- 1/2 cup (90g) white chocolate chips or chunks
- Melt the butter in the microwave. In a medium bowl, whisk the melted butter, brown sugar, and 1/2 cup granulated sugar together until no brown sugar lumps remain. Whisk in the vanilla and pumpkin until smooth. Set aside.
- In a large bowl, toss together the flour, salt, baking powder, baking soda, 1 and 1/2 teaspoons cinnamon and pumpkin pie spice. Pour the wet ingredients into the dry ingredients and mix together with a large spoon or rubber spatula. The dough will be very soft. Fold in white chocolate chips. They may not stick to the dough because of the melted butter, but do your best to have them evenly dispersed in the dough. Cover the dough and chill for 30 minutes or up to 3 days. Chilling the dough is imperative for this recipe.
- Take the dough out of the refrigerator. Preheat the oven to 350°F (177°C). Line two large baking sheets with parchment paper or silicone baking mats.
- Roll the dough into balls, about 1.5 Tablespoons of dough each. Mix together the remaining 1/2 cup of granulated sugar and 1/2 teaspoon of cinnamon. Roll each of the dough balls generously in the cinnamon-sugar mixture and arrange on 2 baking sheets. Slightly flatten the dough balls because the cookies will only slightly spread in the oven. The photo above shows what the cookie dough balls should look like before baking.
- Bake for 11-12 minutes or until the edges appear set. The cookies will look very soft in the center. Remove from the oven. If you find that your cookies didn’t spread much at all, flatten them out with the back of a spoon when you take them out of the oven. If desired, press a few white chocolate chips into the tops of the warm cookies. This is only for looks!
- Cool cookies on the baking sheets for at least 10 minutes before transferring to a wire rack to cool completely. The longer the cookies cool, the even better they taste! The flavor gets stronger and the texture becomes chewier. I usually let them sit, uncovered, for several hours before serving. Chewiness and pumpkin flavor are even stronger on day 2.
- Cookies stay fresh covered at room temperature for up to 1 week.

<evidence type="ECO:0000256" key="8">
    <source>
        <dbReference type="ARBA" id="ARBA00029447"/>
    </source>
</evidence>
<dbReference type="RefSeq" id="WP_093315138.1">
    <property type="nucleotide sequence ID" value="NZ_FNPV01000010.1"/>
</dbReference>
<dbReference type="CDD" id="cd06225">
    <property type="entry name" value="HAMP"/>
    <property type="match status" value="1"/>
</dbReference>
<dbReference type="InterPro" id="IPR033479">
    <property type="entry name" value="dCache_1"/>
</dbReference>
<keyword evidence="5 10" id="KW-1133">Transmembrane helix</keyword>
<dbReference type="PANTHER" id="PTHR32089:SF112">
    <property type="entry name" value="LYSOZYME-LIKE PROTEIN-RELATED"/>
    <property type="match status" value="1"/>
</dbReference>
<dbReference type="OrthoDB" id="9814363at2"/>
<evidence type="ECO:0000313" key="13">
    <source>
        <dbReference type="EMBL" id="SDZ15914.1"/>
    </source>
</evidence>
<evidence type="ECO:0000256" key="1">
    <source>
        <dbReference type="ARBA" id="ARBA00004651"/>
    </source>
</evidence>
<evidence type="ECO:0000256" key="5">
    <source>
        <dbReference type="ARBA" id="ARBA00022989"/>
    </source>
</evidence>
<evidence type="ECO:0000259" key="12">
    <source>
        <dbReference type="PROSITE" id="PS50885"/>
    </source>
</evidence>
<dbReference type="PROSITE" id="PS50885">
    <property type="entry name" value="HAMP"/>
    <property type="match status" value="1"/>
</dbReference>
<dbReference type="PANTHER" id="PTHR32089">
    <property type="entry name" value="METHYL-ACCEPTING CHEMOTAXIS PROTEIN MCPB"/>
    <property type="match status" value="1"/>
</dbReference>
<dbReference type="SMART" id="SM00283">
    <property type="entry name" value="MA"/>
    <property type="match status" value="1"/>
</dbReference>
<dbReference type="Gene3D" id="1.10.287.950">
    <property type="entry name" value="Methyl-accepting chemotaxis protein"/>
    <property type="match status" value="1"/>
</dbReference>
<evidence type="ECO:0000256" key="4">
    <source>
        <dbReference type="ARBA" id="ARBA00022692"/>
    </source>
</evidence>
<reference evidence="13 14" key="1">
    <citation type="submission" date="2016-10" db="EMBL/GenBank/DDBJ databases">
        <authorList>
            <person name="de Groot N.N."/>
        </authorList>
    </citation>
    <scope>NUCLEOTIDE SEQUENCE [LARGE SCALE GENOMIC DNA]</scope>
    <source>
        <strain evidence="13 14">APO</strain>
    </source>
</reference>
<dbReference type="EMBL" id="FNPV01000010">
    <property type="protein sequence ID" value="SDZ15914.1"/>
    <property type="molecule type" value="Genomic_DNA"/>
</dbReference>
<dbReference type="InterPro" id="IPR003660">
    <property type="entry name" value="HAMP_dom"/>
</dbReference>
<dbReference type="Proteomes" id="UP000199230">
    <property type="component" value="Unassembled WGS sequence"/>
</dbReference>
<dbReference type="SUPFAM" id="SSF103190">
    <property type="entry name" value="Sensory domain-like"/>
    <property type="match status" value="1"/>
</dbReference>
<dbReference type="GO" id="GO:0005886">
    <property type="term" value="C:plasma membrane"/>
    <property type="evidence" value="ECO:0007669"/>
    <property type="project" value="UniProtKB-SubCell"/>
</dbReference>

- Make Ahead & Freezing Instructions: You can make the cookie dough and chill it in the refrigerator for up to 3 days. Allow to come to room temperature, then continue with step 3. Baked cookies freeze well up to 3 months. You can also freeze the cookie dough balls for up to 3 months before baking. It’s best to freeze them without the cinnamon sugar topping. When you are ready to bake, remove the dough balls from the freezer, let sit for 30 minutes, preheat the oven, then roll into the cinnamon sugar topping. Here are my tips for how to freeze cookie dough.
- Pumpkin: Squeeze as much of the moisture out of the pumpkin puree as you can before adding it to the cookie dough. I simply squeeze the puree with paper towels. See photo in the post for a visual. This will help produce a less cakey cookie. Less moisture is a good thing here! Measure 6 Tablespoons AFTER the pumpkin has been squeezed/blotted. Do not use pumpkin pie filling.
- Pumpkin Pie Spice: Instead of pumpkin pie spice, you can use 1/4 teaspoon ground nutmeg, 1/4 teaspoon ground cloves, and 1/2 teaspoon allspice.
- Chilled Dough: If you are chilling the pumpkin cookie dough for longer than 30 minutes, the cookie dough will likely have to sit on the counter at room temperature for at least 15 minutes before scooping/rolling because it will be quite cold and solid. The amount of time it needs to sit at room temperature depends on how long the dough has chilled. If I chill my cookie dough for around 24 hours, I let it sit at room temperature for about 25 minutes.
- Bigger Batch: Cookie recipe can easily be doubled by doubling each ingredient. Chill the cookie dough for 45 minutes.
- Be sure to check out my top 5 cookie baking tips AND these are my 10 must-have cookie baking tools.
Keywords: pumpkin snickerdoodles, white chocolate pumpkin snickerdoodles